Chromixium 1.0 is a 32-bit operating system for x86 and compatible computer systems. The developer is readying an updated release of a 64-bit version. Chromixium runs on top of the Linux kernel 3.13.0-51.84 PAE with support for up to 64 GB RAM.
The Adobe PepperFlash Plugin is provided to enhance the browsing experience. You should accept Adobe’s license when you install Chromixium to ensure full, uncompromised performance.
Chromixium is right at home on most computers. Its minimum hardware requirements are fairly forgiving.
You need a 1-GB USB device or DVD-R/RW, and a computer that is able to boot from either. It should have a minimum 1-GHZ processor, either Intel or AMD. However, you may get away with as little as 700 MHz.
Dual-core is preferred, as is 1 GB of RAM — but I ran it a bit sluggishly on a legacy laptop with 512 MB. Ideal storage space is 8 GB, although 4 GB will do.
The video graphics card must be capable of 800×600 resolution, although 1024×600 is better. The computer’s processor must be Physical Address Extension (PAE)-enabled.
Chromixium is meant to be installed on a hard drive. This release lacks an automated partitioning option, so it overwrites the entire hard drive. You can install it to share the hard drive in a dual-boot installation. To do this, you must manually partition the hard drive with a tool such as gparted.
You also can run Chromixium from a live-session DVD or USB drive. However, the live-session option does not allow saving any configuration and software changes.
I was hoping to push the usability by installing Chromixium to a USB installation with the option to keep changes. That would have made it easy to have a portable Chromixium installation in my pocket, which I could pop into any computer I wanted to use, and have all of my software and configuration settings already in place.
Some distros, such as Puppy Linux, Knoppix and Porteus, automatically create a persistent memory partition on the USB drive to save software and configuration settings.
Chromixium does not. This is not a flaw. The OS is designed to be fully installed on a hard drive — but there is a workaround.
You can manually create a persistence partition using gparted. Click here for directions on how to get a live-USB to use a partition for persistence.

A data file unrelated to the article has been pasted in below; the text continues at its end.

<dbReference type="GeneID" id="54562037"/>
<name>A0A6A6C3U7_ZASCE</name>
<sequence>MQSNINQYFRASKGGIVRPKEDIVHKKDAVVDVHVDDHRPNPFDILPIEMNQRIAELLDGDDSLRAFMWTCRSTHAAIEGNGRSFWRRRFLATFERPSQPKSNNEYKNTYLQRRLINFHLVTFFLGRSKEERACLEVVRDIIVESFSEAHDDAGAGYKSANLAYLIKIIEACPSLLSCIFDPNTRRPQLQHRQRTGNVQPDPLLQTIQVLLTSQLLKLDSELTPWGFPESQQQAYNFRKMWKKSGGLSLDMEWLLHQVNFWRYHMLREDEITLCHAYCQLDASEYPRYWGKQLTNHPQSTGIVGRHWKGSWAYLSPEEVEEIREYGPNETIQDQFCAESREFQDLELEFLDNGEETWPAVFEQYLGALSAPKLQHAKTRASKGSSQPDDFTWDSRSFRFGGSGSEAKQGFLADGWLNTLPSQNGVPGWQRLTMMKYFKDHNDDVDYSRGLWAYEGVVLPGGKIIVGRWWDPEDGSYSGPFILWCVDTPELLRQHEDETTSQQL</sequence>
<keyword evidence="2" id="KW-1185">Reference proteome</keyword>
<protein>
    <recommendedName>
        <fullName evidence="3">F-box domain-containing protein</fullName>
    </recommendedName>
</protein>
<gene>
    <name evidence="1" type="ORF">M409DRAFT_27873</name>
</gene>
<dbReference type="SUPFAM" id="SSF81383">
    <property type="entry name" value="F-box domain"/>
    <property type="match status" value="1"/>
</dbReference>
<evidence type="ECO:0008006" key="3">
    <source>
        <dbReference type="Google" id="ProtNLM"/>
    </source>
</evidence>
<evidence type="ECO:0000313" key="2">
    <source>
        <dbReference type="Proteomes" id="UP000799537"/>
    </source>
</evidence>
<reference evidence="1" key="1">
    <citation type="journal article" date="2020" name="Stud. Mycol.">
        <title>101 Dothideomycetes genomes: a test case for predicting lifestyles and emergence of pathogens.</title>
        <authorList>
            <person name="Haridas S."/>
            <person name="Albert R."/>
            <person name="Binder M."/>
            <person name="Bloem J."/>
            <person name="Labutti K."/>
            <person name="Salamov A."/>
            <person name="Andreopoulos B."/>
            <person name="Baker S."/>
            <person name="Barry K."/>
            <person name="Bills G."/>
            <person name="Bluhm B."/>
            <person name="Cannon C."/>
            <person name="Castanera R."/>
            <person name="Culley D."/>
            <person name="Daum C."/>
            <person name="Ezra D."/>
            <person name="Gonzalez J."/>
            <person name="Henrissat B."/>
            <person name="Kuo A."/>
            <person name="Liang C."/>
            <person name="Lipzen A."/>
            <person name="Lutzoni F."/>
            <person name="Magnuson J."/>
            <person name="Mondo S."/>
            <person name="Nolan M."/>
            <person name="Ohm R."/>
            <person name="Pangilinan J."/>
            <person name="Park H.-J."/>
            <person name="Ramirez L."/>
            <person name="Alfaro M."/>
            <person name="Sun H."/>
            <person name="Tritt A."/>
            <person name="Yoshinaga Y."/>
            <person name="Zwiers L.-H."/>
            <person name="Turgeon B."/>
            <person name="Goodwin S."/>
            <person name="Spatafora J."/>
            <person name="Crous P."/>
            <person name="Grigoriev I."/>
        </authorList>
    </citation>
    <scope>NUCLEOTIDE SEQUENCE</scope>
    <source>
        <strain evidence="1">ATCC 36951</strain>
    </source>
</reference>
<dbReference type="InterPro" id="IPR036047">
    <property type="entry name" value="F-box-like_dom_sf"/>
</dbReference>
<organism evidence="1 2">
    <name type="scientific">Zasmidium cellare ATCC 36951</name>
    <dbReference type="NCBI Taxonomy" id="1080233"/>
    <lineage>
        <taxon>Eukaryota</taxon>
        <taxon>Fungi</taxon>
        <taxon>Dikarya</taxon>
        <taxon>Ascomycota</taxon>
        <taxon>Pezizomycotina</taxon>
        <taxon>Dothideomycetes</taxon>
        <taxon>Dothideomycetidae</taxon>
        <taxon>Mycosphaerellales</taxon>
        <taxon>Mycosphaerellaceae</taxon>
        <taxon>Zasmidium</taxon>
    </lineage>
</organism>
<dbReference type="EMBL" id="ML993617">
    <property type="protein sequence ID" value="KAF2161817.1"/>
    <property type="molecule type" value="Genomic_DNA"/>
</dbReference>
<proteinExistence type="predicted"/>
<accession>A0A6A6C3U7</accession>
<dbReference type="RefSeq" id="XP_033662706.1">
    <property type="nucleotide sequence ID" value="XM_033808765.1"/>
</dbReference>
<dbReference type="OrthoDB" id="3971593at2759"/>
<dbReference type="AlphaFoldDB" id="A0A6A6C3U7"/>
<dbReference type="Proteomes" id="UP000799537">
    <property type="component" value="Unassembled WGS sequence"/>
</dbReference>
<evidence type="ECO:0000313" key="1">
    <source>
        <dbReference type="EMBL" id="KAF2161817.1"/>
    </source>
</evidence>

The deal maker for me is the ability to use multiple virtual workspaces in Chromixium. The Chrome OS as it runs on a Chromebook does not have this functionality. Since Google’s Chrome OS on a Chromebook only runs Web apps in separate browser tabs, there’s no need to Alt-Tab around a series of virtual browser pages.
However, Chromixium is more than a Chrome OS desktop environment shell. It is an actual Linux distro with virtual workspace capabilities.
Set it up easily in the Control Panel menu. First, enable the multiple workspace option. Then select Keyboard Shortcuts and set up your combinations.
You also can move among the virtual desktops by scrolling on desktop or panel. Yet another option is to use the touchpad scroll feature. A final option is to use the switcher applet on the panel to click your way from desktop to desktop.
The developer decided against reinventing the wheel by creating his own dock, window manager, etc. Instead, Jack looked around for the best and easiest tools to configure his new Linux distro.
“I wanted to keep the system light, as I supposed it would be used to convert old laptops to netbooks, but still have the full power of desktop Linux for power users,” he told LinuxInsider.
“I wanted to devote my time to refining the desktop and supporting my user base rather than developing a desktop environment in its own right,” Jack continued. “To that end, there probably never will be an apt-get install chromixium-desktop option for general Ubuntu users.”
The 64-bit release will be ready soon. Jack is building it on Lubuntu 14.04.02 — but it will be virtually broken down and repackaged. It will have the Ubuntu installer by default and may support UEFI (Unified Extensible Firmware Interface) boot.
Chromixium 2.0 will be based on the next Ubuntu LTS release (16.04) toward the end of this year. Meanwhile, Jack will keep refining his distro to keep pace with the changes Google implements in the Chrome OS, he said.